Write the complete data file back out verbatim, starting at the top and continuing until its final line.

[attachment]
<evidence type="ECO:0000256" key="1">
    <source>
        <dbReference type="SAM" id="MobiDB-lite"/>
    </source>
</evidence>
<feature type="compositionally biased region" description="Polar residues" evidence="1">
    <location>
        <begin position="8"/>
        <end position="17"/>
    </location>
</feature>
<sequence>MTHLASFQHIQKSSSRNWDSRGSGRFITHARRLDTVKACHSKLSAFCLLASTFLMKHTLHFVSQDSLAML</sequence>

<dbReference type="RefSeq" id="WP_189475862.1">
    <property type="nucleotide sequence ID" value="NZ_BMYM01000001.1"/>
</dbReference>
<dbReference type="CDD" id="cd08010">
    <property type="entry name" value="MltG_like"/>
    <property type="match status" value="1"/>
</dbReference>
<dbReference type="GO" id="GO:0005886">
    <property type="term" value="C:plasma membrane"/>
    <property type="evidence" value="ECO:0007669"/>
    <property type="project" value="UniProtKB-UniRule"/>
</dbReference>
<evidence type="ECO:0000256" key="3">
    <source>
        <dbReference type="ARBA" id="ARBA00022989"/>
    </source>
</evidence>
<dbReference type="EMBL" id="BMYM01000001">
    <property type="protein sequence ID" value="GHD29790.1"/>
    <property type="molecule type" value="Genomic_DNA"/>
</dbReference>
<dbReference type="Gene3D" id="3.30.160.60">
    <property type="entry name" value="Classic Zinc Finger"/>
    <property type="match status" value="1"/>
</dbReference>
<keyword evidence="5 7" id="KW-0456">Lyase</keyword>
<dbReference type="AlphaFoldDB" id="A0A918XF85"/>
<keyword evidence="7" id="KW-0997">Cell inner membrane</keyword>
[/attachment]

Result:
<evidence type="ECO:0000256" key="1">
    <source>
        <dbReference type="SAM" id="MobiDB-lite"/>
    </source>
</evidence>
<feature type="compositionally biased region" description="Polar residues" evidence="1">
    <location>
        <begin position="8"/>
        <end position="17"/>
    </location>
</feature>
<sequence>MTHLASFQHIQKSSSRNWDSRGSGRFITHARRLDTVKACHSKLSAFCLLASTFLMKHTLHFVSQDSLAML</sequence>

<dbReference type="RefSeq" id="WP_189475862.1">
    <property type="nucleotide sequence ID" value="NZ_BMYM01000001.1"/>
</dbReference>
<dbReference type="CDD" id="cd08010">
    <property type="entry name" value="MltG_like"/>
    <property type="match status" value="1"/>
</dbReference>
<dbReference type="GO" id="GO:0005886">
    <property type="term" value="C:plasma membrane"/>
    <property type="evidence" value="ECO:0007669"/>
    <property type="project" value="UniProtKB-UniRule"/>
</dbReference>
<evidence type="ECO:0000256" key="3">
    <source>
        <dbReference type="ARBA" id="ARBA00022989"/>
    </source>
</evidence>
<dbReference type="EMBL" id="BMYM01000001">
    <property type="protein sequence ID" value="GHD29790.1"/>
    <property type="molecule type" value="Genomic_DNA"/>
</dbReference>
<dbReference type="Gene3D" id="3.30.160.60">
    <property type="entry name" value="Classic Zinc Finger"/>
    <property type="match status" value="1"/>
</dbReference>
<keyword evidence="5 7" id="KW-0456">Lyase</keyword>
<dbReference type="AlphaFoldDB" id="A0A918XF85"/>
<keyword evidence="7" id="KW-0997">Cell inner membrane</keyword>